September 15, 2017

Rising for Us

National Women’s Representative

So far, this year has been a rough one for racialized and Indigenous communities. There’s a resurgence of race-based hate extending beyond the computer screen, and taking violent and disturbing action in the streets across our country. I see the mainstream media headlines finally speaking about white supremacy. However, it’s not new: Indigenous, Black, and People of colour (BIPOC) have been enduring racial violence and systemic racism for centuries. It’s a reality that folks of colour experience on the daily, in our classrooms, our workplaces, and communities. Still, I am empowered by the resilience of the racialized and Indigenous leaders of my student movement.

I first became involved in the national student movement in 2014. I was immediately captivated by the critical work being carried out by BIPOC student leaders in the movement. It was a critical time for myself personally: I had already been going through a process of navigating trauma, relearning, and recovering. Looking into the tired eyes of many folks who must continuously fight hate on their campuses in order to pursue an education, I was inspired by the velocity, vitality and power of this movement. I wanted to get involved. I started participating in conversations across the country through spaces like the Canadian Federation of Students’ Racialized Students Constituency, the Circle of First Nations, Metis, and Inuit students, my own students’ union, and societies and clubs on my campus.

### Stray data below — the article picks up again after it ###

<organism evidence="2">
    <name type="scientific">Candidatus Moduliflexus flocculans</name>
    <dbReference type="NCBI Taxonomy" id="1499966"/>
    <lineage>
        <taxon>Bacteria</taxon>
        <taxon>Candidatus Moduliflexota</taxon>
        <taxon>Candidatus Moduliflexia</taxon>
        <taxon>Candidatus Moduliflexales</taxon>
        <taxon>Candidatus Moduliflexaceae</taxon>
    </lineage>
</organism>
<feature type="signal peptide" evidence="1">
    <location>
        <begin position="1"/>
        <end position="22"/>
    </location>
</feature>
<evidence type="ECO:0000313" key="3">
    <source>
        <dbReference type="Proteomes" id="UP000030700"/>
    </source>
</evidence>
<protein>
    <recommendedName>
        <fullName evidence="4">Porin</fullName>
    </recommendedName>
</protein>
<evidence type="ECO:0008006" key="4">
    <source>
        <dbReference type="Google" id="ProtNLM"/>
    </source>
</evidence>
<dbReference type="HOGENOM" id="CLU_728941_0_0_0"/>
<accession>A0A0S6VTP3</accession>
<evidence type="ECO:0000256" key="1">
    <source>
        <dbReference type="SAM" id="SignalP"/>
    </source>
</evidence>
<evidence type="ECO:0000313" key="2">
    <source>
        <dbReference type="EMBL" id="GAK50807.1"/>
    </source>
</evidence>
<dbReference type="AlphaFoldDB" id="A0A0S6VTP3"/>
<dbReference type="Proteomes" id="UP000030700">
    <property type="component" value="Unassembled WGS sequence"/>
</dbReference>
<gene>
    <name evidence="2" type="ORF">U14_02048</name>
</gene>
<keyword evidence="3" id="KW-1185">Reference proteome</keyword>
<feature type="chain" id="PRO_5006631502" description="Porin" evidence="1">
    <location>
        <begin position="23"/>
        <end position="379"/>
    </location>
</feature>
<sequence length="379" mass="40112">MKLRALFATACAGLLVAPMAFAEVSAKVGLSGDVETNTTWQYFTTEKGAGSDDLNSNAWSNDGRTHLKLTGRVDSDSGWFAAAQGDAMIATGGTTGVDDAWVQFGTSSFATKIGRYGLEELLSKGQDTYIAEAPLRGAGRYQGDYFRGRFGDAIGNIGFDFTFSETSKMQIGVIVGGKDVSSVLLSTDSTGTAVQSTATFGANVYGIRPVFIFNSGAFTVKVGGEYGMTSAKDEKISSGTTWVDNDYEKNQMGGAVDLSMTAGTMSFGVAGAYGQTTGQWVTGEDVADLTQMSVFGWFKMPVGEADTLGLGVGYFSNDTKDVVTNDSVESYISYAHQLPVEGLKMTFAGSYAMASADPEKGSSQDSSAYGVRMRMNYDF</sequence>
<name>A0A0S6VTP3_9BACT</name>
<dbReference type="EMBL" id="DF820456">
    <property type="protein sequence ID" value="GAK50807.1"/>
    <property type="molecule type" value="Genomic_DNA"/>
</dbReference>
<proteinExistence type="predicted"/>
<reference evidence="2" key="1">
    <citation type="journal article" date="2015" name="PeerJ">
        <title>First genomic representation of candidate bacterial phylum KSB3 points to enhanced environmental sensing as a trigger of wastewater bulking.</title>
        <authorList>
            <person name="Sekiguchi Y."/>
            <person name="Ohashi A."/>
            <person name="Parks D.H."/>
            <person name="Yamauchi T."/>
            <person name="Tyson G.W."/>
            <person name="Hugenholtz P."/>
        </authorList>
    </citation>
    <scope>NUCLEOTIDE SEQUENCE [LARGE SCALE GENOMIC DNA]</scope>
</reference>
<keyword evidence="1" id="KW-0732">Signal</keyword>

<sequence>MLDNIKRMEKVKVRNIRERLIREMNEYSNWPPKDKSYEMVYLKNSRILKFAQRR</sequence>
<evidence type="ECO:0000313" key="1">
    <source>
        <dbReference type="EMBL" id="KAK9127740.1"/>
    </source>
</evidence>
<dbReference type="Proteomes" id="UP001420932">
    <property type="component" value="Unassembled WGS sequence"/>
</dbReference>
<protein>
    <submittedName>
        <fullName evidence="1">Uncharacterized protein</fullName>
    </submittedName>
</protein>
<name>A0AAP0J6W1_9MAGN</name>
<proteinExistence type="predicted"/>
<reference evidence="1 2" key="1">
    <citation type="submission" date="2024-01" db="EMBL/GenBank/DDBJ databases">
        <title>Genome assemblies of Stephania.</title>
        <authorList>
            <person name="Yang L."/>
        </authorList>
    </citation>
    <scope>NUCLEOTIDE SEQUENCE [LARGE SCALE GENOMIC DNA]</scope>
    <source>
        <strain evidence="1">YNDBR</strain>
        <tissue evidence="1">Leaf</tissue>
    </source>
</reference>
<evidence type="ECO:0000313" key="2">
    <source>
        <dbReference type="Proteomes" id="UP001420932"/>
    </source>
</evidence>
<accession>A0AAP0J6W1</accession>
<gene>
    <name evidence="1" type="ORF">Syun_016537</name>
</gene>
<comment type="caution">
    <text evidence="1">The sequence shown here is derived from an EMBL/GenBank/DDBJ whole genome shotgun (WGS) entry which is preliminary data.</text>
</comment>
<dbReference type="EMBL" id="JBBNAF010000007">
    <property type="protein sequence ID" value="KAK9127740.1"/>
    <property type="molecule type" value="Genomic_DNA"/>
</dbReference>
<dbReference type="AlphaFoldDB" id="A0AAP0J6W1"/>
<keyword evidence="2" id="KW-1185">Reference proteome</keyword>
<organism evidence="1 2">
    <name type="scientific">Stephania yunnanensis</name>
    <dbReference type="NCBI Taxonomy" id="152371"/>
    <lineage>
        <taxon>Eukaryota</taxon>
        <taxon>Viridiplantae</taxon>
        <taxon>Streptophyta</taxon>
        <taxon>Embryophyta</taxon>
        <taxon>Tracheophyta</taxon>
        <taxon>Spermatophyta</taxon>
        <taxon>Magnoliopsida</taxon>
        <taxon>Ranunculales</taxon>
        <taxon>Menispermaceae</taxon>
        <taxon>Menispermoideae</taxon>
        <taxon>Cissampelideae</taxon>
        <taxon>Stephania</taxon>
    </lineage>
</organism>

From these conversations, it became clear to me that a critical shift needed to be made. While students were tirelessly fighting against racism, xenophobia, Islamaphobia, and anti-Blackness, it was apparent that BIPOC folks needed a safe space to recharge and revision their work. We needed to have a place to bring those who hold so much and build a network of solidarity amongst racialized and Indigenous students. We needed to create a place for folks to share lived experiences and knowledge with each other; to invite folks into the movement; and to further our collective work towards equity and liberation.

On November 22, 2015, I had the opportunity to put forward a motion to the 34th National General Meeting of the Canadian Federation of Students to initiate the first national Racialized and Indigenous Student Experience (RISE). I was there to participate in the discussions, panels, and workshops being lead through the heart. I saw students go back to their schools, homes, communities, and online bringing hope and action.

Now I get to bear witness to another RISE, this September 29 to October 1. I look forward to seeing the result of the planning work done by BIPOC folks from across the country. This year, despite recent atrocities, racialized and Indigenous students from coast to coast will gather to rise once again. Together we will resist and heal.